Helicopters, gold pans and coconut cream pie – what do these things have in common? They all relate to mineral exploration and mining, as a group of 32 high-school students discovered when they attended Mineral Exploration Roundup at the Vancouver Convention Centre. The students, who came from 10 Lower Mainland high schools, spent the day engaging with the industry. They were guests of MineralsEd, which arranged for the facilitator, guest speakers and volunteers for this annual Career Exploration Day program.
In the morning, the students listened to several speakers, each working in some aspect of mineral exploration and mining, including geology, engineering, human resources, accounting and environmental services. Their afternoon was spent on the convention floor, where they interacted with people from diverse areas of the industry. Volunteers guided groups of three or four students through the experience.
At the trade show, the students asked questions of exhibitors representing a broad cross-section of the industry, from exploration geologists to analytical chemists, to find out for themselves if a career in the industry might be for them. One of the students’ favourite booths was Matrix Helicopter Solutions, where they were intrigued by the glamorous prospect of flying to work in a helicopter. Another favourite was Yukon Dan, who was running the gold-panning exhibit. The students, gold pans in hand, followed Dan’s instructions, listened to his tips and swirled their pans with water until shiny nuggets were all that were left. What’s not to like about a hands-on activity?
The morning speakers were mostly young people, early in their careers. The students heard from Jason Courneyea, a geologist who described exploration geology as “trying to figure out a 500-piece puzzle when you’ve only been given 25 pieces.” This conundrum appealed to the students in the group who like to problem solve.
Julia Gartley, a mineral process engineer from Taseko Mines Limited, spoke to the group about her current project – extracting niobium. One of the common threads in the speakers’ messages was that they had each arrived at their careers via circuitous pathways, teaching the students the reality of the career search. Speaker Tom Broddy, a senior mining engineer also working with Taseko Mines Limited, advised, “Life is about choices. Then serendipity takes over. Enjoy it.”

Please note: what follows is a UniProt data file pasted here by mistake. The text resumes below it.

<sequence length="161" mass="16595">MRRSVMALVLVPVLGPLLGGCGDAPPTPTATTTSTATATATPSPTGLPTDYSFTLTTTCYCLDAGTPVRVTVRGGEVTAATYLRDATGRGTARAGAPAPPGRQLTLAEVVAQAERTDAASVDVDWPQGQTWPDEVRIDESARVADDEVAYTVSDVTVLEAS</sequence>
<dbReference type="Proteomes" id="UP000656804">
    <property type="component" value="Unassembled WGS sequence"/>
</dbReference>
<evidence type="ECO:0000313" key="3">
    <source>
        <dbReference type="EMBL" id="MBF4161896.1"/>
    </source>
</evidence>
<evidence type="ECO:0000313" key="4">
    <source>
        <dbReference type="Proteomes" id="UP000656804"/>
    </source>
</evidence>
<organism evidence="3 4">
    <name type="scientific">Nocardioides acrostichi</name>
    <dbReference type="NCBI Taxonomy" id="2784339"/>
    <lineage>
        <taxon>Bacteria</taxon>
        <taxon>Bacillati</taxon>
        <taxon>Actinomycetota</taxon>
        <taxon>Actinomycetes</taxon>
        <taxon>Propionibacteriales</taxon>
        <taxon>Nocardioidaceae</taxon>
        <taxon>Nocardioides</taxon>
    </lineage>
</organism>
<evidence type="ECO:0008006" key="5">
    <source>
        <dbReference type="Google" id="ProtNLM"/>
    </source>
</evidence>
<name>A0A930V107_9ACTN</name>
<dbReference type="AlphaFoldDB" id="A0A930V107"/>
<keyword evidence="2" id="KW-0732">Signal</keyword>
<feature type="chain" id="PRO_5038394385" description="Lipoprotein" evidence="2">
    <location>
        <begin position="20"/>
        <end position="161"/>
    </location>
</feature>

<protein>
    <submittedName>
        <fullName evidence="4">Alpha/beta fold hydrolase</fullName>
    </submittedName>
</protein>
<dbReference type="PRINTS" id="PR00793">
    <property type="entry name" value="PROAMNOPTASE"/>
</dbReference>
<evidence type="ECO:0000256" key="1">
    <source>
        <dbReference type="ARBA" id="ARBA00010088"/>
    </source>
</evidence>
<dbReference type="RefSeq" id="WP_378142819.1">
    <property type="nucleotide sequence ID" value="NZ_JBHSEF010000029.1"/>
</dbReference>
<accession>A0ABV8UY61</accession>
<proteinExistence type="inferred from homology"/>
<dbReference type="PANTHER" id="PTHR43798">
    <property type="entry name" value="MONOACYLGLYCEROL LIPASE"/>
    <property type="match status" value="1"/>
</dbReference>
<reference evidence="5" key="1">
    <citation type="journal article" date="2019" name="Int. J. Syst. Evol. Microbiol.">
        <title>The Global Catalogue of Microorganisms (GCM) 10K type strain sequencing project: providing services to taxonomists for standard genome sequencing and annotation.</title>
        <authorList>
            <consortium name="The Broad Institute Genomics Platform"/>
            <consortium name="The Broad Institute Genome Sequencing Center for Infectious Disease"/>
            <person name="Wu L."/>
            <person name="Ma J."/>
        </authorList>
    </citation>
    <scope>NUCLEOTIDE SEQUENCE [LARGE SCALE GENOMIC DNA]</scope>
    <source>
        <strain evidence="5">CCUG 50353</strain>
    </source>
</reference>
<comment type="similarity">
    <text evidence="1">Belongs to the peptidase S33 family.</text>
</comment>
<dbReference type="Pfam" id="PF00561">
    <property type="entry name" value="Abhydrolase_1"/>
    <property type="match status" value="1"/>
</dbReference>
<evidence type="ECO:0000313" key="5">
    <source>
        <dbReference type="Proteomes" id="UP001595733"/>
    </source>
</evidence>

When asked the proverbial question, “What do you want to be when you grow up?” few students typically respond that they want to work in mineral exploration and mining. But after a day of listening, engaging and learning, many of the students on this field experience could see something of interest among the wide range of opportunities in the industry. A spark was ignited; perhaps a path will unfold.
One of the students’ favourite speakers was Nicole Westcott, who works in environmental services with Stantec. Her initial career was as a jazz musician. After a stint as an English major in university, she landed a job as a receptionist at a junior mining company. Eventually, she began writing for the company, and her career took off. Her pathway illustrated to the students that choosing a career in the industry may take some time and experimentation. It may also involve some amazing people. When Westcott went to a remote diamond camp in Inuvik, the Inuk chef there discovered that she had a favourite dish and, in a caring attempt to make her feel comfortable so far away from home, served it to her in camp. That dish? Coconut cream pie, of course!